The general rule of thumb when posting something on social media is not to post anything that you don’t want your mother or grandmother to see.
Guidance counselors warned college applicants to be wary of what they post on social media. If you’re applying to Harvard University, don’t be like these students whose admissions were revoked because of offensive Facebook posts.
But not all colleges rescind admission because of online offenses. However, more and more colleges are using social media in evaluating college applicants.
Online scrutiny of applicants for college is increasing. College admissions officers stated that they check Instagram, Twitter, and Facebook to know more about their applicants.
To improve your chances of being accepted, here are some ways to ensure that college admissions officers will like what they see on your social media accounts.
1. Clean your social media accounts
It doesn’t mean that you should delete your social media accounts. Instead, review your posts and photos. If there are things that showed you’re doing anything illegal or offensive, then remove them.
And not just your photos or posts. Review the links and pages you liked. And unlike them, when necessary. You can do all of these things on your other social media accounts, like Twitter, Tumblr, and other social media.
If you like posting selfies, you might want to remove them all, so you don’t look conceited. You want to show the admission officers that there’s so much more to you than your face or abs.
2. Remove tags
After cleaning your pages, you should also remove all tags from your friends. It’s especially true if your friends posted photos that aren’t safe for college admissions and they tagged you in them. Scour and remove those controversial photos. Even if they don’t show up on your page, you must still untag yourself.
3. Never brag about wrongdoing
College admissions officers don’t check the social media accounts of prospective students routinely. Although very rare, there are occasions that they do check them out. It’s especially true if the subject is serious enough.
4. Edit your social media usernames
Your current usernames might be funny, and they look good to your family and friends. But they might send the wrong message to some people, especially college admission officers. Thus, edit them to make them look and sound professional.
Apart from deleting your inappropriate posts or photos, you should also consider being mindful of how you treat others online. If you are fond of making lewd comments or trolling other accounts, you should delete them. They could affect your college application.
5. Check Google
Some admissions officers are using Google to know more about their applicants. Thus, you should do it, too. No matter how careful you are about what you post on your social media accounts, you may still be surprised at what might pop up.
If you found something that might hurt your reputation, you should remove it. Now, if you couldn’t remove it yourself, make sure to ask the owner of the site to take it down.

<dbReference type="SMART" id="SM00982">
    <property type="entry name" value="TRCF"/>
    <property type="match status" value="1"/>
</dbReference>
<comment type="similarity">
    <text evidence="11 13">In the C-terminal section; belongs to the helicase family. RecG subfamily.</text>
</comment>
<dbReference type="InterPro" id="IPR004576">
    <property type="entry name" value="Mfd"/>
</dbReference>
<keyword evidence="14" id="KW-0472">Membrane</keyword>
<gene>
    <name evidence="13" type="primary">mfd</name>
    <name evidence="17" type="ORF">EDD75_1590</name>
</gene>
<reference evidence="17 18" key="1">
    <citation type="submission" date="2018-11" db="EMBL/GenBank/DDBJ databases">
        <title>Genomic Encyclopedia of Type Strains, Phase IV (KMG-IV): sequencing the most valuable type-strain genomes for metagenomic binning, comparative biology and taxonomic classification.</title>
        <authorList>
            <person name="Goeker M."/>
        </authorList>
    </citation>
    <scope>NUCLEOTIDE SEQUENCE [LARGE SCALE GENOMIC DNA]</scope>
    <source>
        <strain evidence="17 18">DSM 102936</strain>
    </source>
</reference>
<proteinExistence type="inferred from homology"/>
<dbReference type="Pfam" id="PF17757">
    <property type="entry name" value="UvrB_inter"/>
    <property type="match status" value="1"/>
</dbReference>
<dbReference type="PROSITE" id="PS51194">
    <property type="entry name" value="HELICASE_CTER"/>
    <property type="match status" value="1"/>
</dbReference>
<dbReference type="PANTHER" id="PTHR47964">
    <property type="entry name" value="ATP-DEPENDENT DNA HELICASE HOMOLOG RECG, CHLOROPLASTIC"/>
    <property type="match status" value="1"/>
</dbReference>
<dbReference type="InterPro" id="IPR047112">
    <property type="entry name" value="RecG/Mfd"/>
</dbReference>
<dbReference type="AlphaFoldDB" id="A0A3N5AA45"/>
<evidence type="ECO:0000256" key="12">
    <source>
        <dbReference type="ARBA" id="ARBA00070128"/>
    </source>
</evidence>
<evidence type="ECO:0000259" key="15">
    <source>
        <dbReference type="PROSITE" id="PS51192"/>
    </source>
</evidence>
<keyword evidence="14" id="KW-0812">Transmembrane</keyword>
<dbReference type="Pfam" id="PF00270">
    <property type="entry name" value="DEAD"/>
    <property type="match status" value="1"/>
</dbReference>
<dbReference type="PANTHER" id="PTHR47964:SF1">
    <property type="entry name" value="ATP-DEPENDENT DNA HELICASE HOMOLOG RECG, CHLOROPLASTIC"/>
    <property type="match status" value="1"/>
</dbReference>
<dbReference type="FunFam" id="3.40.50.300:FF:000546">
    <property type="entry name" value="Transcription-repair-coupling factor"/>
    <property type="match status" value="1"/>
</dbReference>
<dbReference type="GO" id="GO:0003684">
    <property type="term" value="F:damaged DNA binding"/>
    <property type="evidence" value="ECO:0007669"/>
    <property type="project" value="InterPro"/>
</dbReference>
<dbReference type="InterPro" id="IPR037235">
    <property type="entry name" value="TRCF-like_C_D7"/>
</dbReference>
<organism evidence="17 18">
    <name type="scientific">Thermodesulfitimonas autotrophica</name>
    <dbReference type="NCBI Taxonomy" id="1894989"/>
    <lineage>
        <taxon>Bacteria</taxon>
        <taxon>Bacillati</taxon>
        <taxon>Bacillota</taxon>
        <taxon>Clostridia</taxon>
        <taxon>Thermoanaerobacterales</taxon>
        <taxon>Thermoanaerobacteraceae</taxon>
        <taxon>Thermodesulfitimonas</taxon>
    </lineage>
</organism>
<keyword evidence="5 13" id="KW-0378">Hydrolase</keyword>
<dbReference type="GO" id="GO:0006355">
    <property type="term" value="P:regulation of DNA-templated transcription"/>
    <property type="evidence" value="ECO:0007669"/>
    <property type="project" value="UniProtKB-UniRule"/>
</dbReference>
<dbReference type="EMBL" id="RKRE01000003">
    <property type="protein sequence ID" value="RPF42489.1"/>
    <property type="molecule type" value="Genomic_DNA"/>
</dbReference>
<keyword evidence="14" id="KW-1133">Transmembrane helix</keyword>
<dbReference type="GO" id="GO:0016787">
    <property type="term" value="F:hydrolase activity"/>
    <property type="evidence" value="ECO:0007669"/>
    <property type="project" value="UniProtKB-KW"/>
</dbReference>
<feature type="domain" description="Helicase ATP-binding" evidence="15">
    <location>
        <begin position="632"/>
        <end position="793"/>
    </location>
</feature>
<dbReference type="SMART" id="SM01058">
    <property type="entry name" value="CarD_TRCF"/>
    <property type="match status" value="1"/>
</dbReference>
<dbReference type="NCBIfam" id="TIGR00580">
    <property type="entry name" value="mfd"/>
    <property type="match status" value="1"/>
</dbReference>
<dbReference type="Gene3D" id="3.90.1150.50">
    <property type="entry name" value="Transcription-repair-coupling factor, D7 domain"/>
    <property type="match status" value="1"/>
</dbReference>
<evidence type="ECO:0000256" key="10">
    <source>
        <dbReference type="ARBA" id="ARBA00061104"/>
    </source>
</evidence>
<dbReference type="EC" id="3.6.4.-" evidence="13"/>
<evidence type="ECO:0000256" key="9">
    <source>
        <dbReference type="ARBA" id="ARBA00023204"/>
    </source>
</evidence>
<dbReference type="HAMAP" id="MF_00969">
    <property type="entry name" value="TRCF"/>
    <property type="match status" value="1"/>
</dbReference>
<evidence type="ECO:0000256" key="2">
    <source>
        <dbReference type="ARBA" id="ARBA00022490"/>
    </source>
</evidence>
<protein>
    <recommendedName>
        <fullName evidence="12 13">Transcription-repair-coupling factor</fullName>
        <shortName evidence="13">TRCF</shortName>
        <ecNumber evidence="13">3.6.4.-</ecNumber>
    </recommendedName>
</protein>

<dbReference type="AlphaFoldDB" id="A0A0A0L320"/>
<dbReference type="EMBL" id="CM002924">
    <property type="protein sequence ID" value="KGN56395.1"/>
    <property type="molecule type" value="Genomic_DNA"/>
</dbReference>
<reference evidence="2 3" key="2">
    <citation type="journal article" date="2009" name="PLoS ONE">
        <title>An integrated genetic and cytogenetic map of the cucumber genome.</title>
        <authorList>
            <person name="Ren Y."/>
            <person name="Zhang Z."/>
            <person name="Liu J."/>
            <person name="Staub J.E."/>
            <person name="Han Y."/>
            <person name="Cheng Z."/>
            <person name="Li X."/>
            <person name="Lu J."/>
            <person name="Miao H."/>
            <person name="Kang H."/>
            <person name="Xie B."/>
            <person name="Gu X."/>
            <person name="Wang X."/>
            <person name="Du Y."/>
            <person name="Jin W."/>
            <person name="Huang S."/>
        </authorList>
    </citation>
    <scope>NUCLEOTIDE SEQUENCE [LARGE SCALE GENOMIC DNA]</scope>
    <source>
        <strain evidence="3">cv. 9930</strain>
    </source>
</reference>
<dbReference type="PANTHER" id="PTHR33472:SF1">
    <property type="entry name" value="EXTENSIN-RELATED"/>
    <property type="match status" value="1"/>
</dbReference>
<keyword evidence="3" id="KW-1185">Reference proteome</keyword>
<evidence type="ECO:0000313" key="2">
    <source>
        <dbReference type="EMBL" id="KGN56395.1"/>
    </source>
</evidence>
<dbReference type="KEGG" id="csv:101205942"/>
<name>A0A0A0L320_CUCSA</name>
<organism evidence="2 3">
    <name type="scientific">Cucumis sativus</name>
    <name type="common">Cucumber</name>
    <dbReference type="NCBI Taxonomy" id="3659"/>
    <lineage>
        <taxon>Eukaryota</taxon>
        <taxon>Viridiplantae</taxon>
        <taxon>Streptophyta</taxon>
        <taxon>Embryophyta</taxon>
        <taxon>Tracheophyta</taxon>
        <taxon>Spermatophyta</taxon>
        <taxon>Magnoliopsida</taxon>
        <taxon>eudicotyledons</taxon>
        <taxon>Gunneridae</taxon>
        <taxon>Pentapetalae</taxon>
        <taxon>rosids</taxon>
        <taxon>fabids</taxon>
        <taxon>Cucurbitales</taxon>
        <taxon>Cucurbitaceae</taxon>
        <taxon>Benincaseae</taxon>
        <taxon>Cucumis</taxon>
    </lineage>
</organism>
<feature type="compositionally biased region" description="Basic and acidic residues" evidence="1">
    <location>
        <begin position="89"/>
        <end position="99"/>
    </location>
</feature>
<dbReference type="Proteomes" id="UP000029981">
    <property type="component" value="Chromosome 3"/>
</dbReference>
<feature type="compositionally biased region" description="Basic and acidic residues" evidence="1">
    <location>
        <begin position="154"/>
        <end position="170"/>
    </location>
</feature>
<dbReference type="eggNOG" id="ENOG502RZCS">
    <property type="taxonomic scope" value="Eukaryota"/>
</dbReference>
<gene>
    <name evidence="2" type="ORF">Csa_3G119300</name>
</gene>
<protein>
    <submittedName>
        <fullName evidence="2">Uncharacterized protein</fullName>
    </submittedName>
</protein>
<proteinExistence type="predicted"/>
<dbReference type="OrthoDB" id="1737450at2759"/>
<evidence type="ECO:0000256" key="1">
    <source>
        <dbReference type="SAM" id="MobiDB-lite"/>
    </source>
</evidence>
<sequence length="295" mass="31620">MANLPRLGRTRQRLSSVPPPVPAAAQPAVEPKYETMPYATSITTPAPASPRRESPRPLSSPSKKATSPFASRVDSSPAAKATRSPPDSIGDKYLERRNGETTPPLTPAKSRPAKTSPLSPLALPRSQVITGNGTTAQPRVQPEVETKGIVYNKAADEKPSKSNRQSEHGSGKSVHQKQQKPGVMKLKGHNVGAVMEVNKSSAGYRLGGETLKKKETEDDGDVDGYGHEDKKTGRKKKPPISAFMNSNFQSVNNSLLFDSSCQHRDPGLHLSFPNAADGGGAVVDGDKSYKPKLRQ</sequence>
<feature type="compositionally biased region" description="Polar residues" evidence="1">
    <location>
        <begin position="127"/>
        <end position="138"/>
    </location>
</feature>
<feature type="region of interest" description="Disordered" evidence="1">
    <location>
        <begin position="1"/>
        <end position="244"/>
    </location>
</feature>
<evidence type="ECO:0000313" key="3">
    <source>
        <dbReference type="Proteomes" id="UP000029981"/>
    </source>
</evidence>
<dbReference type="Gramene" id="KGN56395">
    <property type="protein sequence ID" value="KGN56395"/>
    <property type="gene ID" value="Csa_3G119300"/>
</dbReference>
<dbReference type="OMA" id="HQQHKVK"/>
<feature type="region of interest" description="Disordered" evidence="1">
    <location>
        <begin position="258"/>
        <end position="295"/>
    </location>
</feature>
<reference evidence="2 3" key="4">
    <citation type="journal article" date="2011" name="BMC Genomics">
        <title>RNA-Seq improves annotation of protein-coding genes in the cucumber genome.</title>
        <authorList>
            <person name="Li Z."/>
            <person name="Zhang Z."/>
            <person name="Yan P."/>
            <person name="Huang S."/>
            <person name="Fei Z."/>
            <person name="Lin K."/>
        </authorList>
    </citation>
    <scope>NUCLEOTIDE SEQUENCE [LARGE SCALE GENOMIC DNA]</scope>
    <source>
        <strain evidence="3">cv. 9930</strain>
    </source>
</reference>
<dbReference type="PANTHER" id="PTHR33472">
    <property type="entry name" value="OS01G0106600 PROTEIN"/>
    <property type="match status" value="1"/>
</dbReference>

You can also stop the search engine from tracking your web activity. To do so, just go to your account and choose “Manage your Google Activity.” It’s located under the Personal info and privacy tab. Once you’re in that tab, you can find the data that Google uses to track you. You can disable this feature by clicking the blue slider icon.
If you wish to be extra cautious, you can delete all your web activities by going to the My Activity page on your Google account. Choose the Delete activity by and click the All-time option. However, if you wish to choose just a specified period, then you can select specific dates in the menu.
6. Opt to use LinkedIn
Having a digital resume is what you need to improve your chances of getting accepted from college. With the help of LinkedIn, you can include all your academic achievements.
Not just your academic activities but also your after-school jobs. By updating your LinkedIn profile and make it look professional, it can help in making your profile stand out.
On your LinkedIn, upload a photo that makes you look approachable and professional. Thus, don’t use a picture with your cat. It’s not the best choice unless you’re applying for a college of a veterinarian.
7. Share the good stuff
Although you need to get rid of those questionable posts, it doesn’t mean that you need to stop posting online. Instead, use your social media posts to your advantage by sharing only the good stuff.
You can share your photos showing your volunteer work. If you wrote an article on an authority site, you could add links to that article. What you need here is to show your talents, skills, and passions.
8. Clean your profiles regularly
Don’t stop scrubbing your profiles. It’s beneficial to avoid leaving a less-than-stellar profile that an admission officer can see.
And even after graduating from college and you’re applying to a graduate school, it’s still vital that you continue making your social media profiles look good.
Keep in mind that graduate admissions do look at online profiles. Thus, untag yourself from the photos of your friends’ keg party. Graduate schools are looking for students who are more professional.
Before posting anything, make sure that it’s college material. In that way, if a college admissions officer reads your profile and sees your status update, the post must be a positive reflection of yourself.
In all your posts, you have to be seen as level-headed. Since you’re applying for college, you must maintain excellent spelling and grammar. When making a comment or opinion, ensure that it’s backed up with facts and analysis.
And if you think that not everyone needs to read your post or comment, then it’s better not to post it. When you share some personal news, use the right words. Don’t appear as a bragger, especially if you’re posting about your achievements.